Second, I am able to observe every single group discussion from start to finish. This allows me to see how thoughts evolve and to learn what is challenging for students or what is misunderstood. I can interject and attempt to correct misunderstandings, and I'm able to reach out to the students who are clearly struggling. In a regular classroom, I might not be able to identify these students as easily.

Third, I am an active participant in every discussion group. I'm able to have conversations—if I want—with every single student by taking the time to respond to each student's initial posting. This gives me the opportunity to provide valuable feedback as the students learn the material. In a typical classroom, it was nearly impossible to provide this kind of individual feedback during every group discussion.

Finally, and perhaps most importantly, I am able to "hear" the voices of my students. Although quite a bit of what we do online involves text, I truly get to know my students better in the online environment because of opportunities I've built into the course for them to talk about their understanding of the content. I can listen to them as they explain what they know and what they don't know, and I am able to learn more about them through the kinds of examples they share during discussion or the kinds of questions they ask.

In a regular classroom, I do benefit from seeing my students, but I don't always get to hear them, interact with them and get to know them. And I am often left wondering if they got everything they could out of the class when they don't participate in discussions or take the time to share their thoughts and ideas with their peers.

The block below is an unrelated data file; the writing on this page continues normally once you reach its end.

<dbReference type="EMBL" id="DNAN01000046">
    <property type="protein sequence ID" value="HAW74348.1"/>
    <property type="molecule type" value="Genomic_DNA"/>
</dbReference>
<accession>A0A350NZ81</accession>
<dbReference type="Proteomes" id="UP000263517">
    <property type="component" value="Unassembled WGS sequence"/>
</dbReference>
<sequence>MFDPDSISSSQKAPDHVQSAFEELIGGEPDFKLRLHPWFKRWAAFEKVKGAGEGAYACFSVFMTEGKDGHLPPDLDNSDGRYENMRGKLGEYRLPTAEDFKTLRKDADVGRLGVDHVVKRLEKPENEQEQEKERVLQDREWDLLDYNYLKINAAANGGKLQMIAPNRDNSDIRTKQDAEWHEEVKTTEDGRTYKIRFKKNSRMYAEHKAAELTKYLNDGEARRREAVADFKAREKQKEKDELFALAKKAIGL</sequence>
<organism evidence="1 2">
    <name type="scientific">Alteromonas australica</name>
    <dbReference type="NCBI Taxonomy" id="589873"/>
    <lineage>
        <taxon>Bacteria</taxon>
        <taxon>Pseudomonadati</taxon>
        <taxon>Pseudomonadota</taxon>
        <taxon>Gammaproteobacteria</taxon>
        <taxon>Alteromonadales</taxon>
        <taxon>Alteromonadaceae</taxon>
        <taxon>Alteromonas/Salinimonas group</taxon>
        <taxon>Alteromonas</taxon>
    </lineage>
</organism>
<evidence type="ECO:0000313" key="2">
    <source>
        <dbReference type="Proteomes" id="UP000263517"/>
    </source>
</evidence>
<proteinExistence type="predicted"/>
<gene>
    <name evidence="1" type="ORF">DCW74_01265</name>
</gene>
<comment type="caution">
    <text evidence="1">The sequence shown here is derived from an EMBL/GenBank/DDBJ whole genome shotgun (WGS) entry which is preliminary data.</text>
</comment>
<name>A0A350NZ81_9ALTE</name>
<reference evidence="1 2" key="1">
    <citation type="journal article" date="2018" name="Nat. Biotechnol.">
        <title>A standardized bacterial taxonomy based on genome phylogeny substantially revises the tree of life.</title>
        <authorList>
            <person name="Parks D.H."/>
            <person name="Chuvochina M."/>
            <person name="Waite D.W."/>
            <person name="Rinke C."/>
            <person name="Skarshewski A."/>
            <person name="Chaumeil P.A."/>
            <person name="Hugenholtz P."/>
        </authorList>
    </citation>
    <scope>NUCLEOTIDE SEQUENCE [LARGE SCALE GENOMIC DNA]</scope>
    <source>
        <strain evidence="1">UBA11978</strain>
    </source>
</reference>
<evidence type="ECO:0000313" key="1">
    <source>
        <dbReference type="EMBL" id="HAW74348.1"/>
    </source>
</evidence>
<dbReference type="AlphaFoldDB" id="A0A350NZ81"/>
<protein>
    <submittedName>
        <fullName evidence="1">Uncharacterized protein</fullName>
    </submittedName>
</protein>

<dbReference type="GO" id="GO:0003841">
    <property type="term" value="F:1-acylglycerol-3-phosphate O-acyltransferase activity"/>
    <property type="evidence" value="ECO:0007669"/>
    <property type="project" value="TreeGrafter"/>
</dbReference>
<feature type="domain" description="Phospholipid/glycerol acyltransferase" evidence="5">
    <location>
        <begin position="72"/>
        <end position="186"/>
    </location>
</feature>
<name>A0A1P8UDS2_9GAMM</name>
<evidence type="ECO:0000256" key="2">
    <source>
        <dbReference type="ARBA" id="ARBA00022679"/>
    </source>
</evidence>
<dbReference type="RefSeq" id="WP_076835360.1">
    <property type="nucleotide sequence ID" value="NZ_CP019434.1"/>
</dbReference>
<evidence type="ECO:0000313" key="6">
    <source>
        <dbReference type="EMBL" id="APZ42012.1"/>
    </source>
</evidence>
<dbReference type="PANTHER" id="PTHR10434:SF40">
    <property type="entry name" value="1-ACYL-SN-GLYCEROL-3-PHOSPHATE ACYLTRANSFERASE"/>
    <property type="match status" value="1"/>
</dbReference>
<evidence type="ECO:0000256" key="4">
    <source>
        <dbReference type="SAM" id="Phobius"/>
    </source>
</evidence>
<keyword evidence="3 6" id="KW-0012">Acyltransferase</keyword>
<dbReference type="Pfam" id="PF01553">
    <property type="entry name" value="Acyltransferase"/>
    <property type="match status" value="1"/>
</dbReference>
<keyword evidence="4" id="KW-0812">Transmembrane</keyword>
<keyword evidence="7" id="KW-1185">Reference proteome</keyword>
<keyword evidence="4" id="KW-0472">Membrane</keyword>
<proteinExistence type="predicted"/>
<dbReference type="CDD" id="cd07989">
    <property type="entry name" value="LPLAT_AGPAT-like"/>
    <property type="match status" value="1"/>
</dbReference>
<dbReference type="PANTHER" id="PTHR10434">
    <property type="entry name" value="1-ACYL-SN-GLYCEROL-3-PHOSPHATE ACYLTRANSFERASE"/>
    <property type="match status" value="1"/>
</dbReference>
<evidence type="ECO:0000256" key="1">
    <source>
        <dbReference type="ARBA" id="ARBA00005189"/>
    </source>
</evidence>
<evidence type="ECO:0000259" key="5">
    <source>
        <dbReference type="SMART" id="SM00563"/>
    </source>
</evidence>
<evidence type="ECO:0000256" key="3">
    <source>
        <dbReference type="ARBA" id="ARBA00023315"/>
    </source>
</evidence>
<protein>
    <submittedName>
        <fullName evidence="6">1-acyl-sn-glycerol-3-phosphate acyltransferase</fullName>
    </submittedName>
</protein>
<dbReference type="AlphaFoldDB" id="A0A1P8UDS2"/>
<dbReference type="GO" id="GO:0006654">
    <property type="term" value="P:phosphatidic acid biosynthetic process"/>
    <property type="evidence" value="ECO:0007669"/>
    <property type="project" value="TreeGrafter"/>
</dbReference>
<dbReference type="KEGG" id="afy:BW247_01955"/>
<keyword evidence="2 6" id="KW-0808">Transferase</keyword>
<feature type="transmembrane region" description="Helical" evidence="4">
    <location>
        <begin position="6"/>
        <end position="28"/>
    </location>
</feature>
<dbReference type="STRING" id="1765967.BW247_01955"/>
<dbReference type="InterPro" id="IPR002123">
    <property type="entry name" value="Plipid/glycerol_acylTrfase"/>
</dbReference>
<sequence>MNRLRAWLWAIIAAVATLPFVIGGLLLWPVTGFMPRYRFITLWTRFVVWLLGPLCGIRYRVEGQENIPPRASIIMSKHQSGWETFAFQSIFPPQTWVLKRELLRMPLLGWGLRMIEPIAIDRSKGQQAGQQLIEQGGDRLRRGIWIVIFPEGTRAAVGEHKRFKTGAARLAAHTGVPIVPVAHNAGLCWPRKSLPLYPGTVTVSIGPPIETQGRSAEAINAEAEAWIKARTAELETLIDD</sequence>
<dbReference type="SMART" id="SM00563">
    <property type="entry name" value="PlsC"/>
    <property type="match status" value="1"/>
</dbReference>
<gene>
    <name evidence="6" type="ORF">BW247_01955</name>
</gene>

Yes, we can lose some things when we teach online, and it's critical that we think about this when designing online courses. However, it's just as important for us to think of all we can gain.

About the Author

Dr. Michelle Everson is a lecturer in the Quantitative Methods of Education track within the Department of Educational Psychology at the University of Minnesota. She has been teaching online for six years and teaches introductory and intermediate statistics courses, in addition to a course called "Becoming a Teacher of Statistics." In 2009, she received a Distinguished Teaching award from the College of Education and Human Development at the University of Minnesota. She is the editor of resources for the Consortium for the Advancement of Undergraduate Statistics Education, and the statistics editor for MERLOT.

Article ©2011 Michelle Everson



Comments

  • Thu, 20 Jan 2011
    Post by Fran Lo

    I teach blended / hybrid middle school English classes. The online discussions are so much richer than classroom discussions, with every student participating.

  • Sat, 15 Jan 2011
    Post by Kim Green

    As a former classroom teacher (high school English), I can relate to the concern about losing the opportunity to observe reactions in the classroom. I had considered the value of emails back and forth about a particular assignment (because I have taken Technical Writing online and experienced this). I found this very helpful, but the interaction might not apply to other topics. such as math. However, I hadn't really thought about the value of viewing small group discussions and seeing how students think and analyze problems. You are right. Understanding this process first hand would be so valuable! Thanks for this article.